Acquiring Proper Permits and Documentation
Hunting any game animal in Michigan requires a hunting license. Depending upon the game to be hunted, there are different types of hunting licenses available. To hunt other game types, you must purchase the appropriate license type. Regardless of age, residents and non-residents who hunt within the state must purchase and carry a valid hunting license.
What is a Base License?
An annual base license is required for anyone who hunts in Michigan and permits hunters to take small game animals. All hunters must obtain a base license before purchasing other licenses. To purchase a hunting license, hunters born after January 1st, 1960, must present their previous hunting license or hunter safety certificate. The hunter education online course is offered year-round and can be found at Michigan.gov/HunterEducation.
Steps on How to Apply for These Permits
Depending on your age, in order to legally buy a license or permit to hunt, you must first complete the Michigan hunter education certification requirements. The next step is choosing the correct license type. Once you’ve chosen the correct license type, you can buy the license through the Michigan Department of Natural Resources website or a Michigan-approved vendor. For a list of license agents, visit Michigan.gov/DNRLicenseAgents. To purchase certain hunting licenses, hunters must possess qualifying credentials and/or identification.
Adult resident hunters and fur harvesters must meet the following criteria to qualify for a license:
- Have a permanent home within the state boundaries with the intention of remaining in the state
- Attend a college or university in Michigan full-time and reside there during the school year.
- Be a full-time member of the U.S. military, be stationed in Michigan, and maintain residency in Michigan.
It is essential to carry your license when hunting and trapping and present it upon demand of a Michigan conservation officer, a tribal conversation officer, or any law enforcement officer.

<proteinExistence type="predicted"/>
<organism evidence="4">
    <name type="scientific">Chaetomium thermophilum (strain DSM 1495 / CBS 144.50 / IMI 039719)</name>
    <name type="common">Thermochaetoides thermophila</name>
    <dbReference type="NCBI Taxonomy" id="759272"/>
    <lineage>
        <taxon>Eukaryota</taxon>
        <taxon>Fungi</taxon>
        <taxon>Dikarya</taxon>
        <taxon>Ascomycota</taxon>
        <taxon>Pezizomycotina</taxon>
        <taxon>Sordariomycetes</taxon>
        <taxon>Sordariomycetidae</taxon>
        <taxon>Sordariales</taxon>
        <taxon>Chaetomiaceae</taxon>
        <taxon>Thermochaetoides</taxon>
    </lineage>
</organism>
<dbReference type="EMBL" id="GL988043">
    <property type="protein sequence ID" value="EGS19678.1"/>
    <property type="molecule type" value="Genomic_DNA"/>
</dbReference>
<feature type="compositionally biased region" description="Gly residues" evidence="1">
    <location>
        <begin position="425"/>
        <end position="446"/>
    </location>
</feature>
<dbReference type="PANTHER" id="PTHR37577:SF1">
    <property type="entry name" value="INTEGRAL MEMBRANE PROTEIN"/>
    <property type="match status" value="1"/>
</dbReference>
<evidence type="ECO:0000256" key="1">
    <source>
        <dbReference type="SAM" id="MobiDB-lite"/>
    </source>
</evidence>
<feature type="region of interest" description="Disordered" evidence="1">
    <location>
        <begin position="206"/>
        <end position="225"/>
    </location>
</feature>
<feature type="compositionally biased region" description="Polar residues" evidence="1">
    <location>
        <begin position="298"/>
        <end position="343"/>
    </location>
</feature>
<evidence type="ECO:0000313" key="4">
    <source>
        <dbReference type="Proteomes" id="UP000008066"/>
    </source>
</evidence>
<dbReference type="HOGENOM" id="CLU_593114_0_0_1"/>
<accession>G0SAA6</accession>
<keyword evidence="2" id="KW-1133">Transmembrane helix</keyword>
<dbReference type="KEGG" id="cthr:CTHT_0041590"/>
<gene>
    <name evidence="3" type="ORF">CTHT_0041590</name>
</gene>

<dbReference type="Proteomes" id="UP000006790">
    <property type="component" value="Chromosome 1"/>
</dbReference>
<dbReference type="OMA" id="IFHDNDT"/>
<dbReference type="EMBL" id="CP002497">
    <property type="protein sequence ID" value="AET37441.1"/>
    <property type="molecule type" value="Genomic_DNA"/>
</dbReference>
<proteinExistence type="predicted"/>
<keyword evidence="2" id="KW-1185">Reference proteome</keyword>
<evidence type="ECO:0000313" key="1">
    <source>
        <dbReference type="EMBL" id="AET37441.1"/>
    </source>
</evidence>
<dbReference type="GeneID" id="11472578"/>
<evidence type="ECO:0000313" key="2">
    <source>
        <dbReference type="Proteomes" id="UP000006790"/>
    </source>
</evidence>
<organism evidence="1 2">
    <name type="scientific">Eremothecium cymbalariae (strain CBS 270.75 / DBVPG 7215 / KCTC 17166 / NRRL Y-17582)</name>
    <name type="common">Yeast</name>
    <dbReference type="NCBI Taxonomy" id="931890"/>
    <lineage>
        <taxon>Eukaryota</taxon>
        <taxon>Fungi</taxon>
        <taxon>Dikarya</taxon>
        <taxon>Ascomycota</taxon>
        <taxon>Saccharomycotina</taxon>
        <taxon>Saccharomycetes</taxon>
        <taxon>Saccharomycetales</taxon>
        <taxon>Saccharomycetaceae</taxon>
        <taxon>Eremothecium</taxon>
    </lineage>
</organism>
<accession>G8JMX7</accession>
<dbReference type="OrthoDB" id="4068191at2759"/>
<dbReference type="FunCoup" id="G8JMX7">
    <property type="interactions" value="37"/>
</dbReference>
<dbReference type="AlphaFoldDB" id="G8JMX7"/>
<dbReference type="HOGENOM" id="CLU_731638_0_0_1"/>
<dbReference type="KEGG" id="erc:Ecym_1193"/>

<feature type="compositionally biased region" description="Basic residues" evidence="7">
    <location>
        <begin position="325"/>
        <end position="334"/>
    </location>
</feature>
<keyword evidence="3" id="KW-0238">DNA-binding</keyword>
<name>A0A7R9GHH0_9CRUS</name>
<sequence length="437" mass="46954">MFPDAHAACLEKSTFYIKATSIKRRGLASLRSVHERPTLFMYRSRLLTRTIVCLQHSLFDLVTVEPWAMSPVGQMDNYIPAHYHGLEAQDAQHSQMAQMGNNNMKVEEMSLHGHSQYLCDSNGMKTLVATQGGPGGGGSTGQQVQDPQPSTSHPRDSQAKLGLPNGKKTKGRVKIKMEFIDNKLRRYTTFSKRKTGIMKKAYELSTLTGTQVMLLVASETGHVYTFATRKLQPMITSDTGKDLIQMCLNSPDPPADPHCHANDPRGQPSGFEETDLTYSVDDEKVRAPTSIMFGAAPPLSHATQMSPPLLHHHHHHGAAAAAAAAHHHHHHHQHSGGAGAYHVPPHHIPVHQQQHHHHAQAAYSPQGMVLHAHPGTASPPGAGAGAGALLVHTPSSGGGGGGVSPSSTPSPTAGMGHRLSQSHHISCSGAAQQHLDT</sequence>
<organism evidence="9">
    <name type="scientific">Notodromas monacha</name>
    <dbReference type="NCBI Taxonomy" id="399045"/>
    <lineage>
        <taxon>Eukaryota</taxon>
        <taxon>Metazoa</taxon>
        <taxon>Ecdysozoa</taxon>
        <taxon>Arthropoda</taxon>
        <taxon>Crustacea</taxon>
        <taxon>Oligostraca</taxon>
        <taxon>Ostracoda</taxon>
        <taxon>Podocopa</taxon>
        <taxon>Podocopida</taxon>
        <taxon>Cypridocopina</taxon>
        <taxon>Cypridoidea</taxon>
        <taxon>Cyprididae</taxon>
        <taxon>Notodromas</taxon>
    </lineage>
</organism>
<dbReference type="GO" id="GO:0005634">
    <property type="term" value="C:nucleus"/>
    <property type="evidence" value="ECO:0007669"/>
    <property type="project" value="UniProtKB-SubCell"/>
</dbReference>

Importance of Documentation for Legal Purposes
The purpose behind hunting licenses is for the regulation of our natural resources and legal protection. Hunting licenses are considered a privilege, and before engaging in any outdoor activity, hunters must obtain all required and necessary licenses, permits, and tags.
You should also be sure to research what is needed, including Hunter Safety course requirements. In the event of an accident or if you ever find yourself in a legal dispute related to hunting, the proper documentation can serve as evidence in your favor, proving that you complied with the law at the time.
In A Dispute About Your Hunting Rights?
Hunters must familiarize themselves with Michigan DNR hunting rules and regulations to ensure they remain compliant with the law and promote wildlife conservation. With these guidelines in mind, hunters can have a safe and enjoyable hunting experience while respecting Michigan wildlife and conservation efforts.
Should your license be in jeopardy, you should first consult an experienced hunting violation attorney. At the Law Office of John Freeman, we understand the penalties for hunting violations and will fight to ensure the best possible resolution in your case. Contact us by calling 248-665-8454 or reaching out online.